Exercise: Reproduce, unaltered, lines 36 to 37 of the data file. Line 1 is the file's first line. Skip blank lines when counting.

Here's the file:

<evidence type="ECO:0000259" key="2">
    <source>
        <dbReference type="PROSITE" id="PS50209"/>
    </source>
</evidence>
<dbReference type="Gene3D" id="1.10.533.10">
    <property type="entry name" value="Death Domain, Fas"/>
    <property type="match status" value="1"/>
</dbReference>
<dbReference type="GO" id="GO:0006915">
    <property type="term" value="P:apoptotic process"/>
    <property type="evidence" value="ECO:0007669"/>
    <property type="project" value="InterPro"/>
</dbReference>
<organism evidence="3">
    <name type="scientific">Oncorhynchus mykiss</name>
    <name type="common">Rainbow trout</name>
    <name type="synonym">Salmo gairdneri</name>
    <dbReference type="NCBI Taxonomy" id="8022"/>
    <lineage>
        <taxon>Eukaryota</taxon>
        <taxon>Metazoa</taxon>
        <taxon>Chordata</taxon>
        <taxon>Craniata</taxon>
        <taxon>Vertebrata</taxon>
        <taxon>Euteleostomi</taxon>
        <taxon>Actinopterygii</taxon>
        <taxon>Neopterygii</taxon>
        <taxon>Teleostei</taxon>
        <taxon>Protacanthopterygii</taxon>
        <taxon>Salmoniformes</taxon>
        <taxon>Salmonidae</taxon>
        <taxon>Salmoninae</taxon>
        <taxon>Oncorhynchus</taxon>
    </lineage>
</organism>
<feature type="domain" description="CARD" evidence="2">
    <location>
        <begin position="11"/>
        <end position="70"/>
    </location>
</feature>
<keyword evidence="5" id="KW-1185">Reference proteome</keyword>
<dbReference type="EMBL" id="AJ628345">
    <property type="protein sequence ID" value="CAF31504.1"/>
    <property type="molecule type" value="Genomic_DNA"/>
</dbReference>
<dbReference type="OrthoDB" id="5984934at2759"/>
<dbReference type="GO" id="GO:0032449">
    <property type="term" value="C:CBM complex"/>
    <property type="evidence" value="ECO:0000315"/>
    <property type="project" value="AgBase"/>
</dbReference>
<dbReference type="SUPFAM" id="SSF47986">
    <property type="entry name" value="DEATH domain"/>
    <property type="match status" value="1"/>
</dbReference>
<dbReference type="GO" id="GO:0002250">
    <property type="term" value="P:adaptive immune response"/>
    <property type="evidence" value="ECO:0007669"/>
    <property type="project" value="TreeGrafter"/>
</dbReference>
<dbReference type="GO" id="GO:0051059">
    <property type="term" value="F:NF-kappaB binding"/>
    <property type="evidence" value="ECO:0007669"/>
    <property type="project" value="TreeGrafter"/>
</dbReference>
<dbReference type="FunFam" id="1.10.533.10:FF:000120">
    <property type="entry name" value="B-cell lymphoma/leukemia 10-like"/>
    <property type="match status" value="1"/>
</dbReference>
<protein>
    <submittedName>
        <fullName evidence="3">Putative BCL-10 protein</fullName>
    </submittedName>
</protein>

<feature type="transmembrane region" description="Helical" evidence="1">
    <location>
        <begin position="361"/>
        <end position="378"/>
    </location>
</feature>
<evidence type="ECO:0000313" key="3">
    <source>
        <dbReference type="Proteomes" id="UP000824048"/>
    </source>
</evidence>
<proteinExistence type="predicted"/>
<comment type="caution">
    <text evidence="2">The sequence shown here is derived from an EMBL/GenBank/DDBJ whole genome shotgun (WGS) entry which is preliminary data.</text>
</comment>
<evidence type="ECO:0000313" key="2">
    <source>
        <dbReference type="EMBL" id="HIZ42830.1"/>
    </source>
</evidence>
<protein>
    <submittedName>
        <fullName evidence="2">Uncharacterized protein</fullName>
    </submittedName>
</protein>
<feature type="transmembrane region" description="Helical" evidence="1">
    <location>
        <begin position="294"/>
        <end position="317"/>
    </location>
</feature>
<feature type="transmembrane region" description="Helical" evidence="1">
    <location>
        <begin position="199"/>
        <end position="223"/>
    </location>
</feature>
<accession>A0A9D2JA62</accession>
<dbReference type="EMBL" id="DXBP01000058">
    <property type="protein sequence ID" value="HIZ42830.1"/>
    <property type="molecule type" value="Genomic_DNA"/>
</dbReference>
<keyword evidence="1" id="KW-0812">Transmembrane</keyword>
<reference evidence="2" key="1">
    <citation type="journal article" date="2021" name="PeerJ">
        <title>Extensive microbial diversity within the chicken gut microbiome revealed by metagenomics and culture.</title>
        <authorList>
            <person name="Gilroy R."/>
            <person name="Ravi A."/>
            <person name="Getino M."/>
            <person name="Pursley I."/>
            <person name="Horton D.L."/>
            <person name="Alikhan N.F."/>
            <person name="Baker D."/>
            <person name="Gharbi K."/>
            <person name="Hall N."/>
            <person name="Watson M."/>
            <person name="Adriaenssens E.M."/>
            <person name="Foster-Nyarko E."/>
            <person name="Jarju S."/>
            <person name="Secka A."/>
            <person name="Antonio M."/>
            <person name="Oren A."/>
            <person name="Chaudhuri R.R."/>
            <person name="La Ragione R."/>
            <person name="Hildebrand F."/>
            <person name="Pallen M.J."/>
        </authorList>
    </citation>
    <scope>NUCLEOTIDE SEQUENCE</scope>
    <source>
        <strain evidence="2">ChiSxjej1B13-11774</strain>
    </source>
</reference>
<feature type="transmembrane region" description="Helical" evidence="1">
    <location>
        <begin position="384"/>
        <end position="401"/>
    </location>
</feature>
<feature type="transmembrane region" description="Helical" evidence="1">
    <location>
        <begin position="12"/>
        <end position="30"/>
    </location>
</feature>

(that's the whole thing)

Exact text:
</organism>
<feature type="domain" description="CARD" evidence="2">